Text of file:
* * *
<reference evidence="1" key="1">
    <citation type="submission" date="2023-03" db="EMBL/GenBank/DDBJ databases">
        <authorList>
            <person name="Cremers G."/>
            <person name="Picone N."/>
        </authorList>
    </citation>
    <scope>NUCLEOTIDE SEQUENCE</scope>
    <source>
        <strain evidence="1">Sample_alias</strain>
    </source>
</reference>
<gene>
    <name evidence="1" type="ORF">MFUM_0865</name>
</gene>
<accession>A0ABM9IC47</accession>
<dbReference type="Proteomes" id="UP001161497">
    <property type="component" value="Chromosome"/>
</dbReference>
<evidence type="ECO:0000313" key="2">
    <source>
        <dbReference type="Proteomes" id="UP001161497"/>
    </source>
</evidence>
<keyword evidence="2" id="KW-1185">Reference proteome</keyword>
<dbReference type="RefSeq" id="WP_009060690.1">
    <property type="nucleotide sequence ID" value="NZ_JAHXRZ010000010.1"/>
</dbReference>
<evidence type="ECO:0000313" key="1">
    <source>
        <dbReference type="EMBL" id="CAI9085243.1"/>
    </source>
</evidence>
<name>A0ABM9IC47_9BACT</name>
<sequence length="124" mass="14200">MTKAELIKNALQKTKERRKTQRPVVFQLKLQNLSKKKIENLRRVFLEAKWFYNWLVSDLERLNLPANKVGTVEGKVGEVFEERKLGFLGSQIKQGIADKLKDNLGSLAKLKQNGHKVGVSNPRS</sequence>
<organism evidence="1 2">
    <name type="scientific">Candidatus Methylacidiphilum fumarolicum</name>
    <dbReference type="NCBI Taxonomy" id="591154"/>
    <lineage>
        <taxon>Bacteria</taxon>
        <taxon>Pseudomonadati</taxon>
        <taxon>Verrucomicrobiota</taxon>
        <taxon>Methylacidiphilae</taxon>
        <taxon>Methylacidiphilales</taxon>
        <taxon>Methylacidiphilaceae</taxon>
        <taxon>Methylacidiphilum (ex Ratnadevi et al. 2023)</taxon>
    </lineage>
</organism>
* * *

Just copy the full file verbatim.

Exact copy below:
<reference evidence="1" key="1">
    <citation type="submission" date="2023-03" db="EMBL/GenBank/DDBJ databases">
        <authorList>
            <person name="Cremers G."/>
            <person name="Picone N."/>
        </authorList>
    </citation>
    <scope>NUCLEOTIDE SEQUENCE</scope>
    <source>
        <strain evidence="1">Sample_alias</strain>
    </source>
</reference>
<gene>
    <name evidence="1" type="ORF">MFUM_0865</name>
</gene>
<accession>A0ABM9IC47</accession>
<dbReference type="Proteomes" id="UP001161497">
    <property type="component" value="Chromosome"/>
</dbReference>
<evidence type="ECO:0000313" key="2">
    <source>
        <dbReference type="Proteomes" id="UP001161497"/>
    </source>
</evidence>
<keyword evidence="2" id="KW-1185">Reference proteome</keyword>
<dbReference type="RefSeq" id="WP_009060690.1">
    <property type="nucleotide sequence ID" value="NZ_JAHXRZ010000010.1"/>
</dbReference>
<evidence type="ECO:0000313" key="1">
    <source>
        <dbReference type="EMBL" id="CAI9085243.1"/>
    </source>
</evidence>
<name>A0ABM9IC47_9BACT</name>
<sequence length="124" mass="14200">MTKAELIKNALQKTKERRKTQRPVVFQLKLQNLSKKKIENLRRVFLEAKWFYNWLVSDLERLNLPANKVGTVEGKVGEVFEERKLGFLGSQIKQGIADKLKDNLGSLAKLKQNGHKVGVSNPRS</sequence>
<organism evidence="1 2">
    <name type="scientific">Candidatus Methylacidiphilum fumarolicum</name>
    <dbReference type="NCBI Taxonomy" id="591154"/>
    <lineage>
        <taxon>Bacteria</taxon>
        <taxon>Pseudomonadati</taxon>
        <taxon>Verrucomicrobiota</taxon>
        <taxon>Methylacidiphilae</taxon>
        <taxon>Methylacidiphilales</taxon>
        <taxon>Methylacidiphilaceae</taxon>
        <taxon>Methylacidiphilum (ex Ratnadevi et al. 2023)</taxon>
    </lineage>
</organism>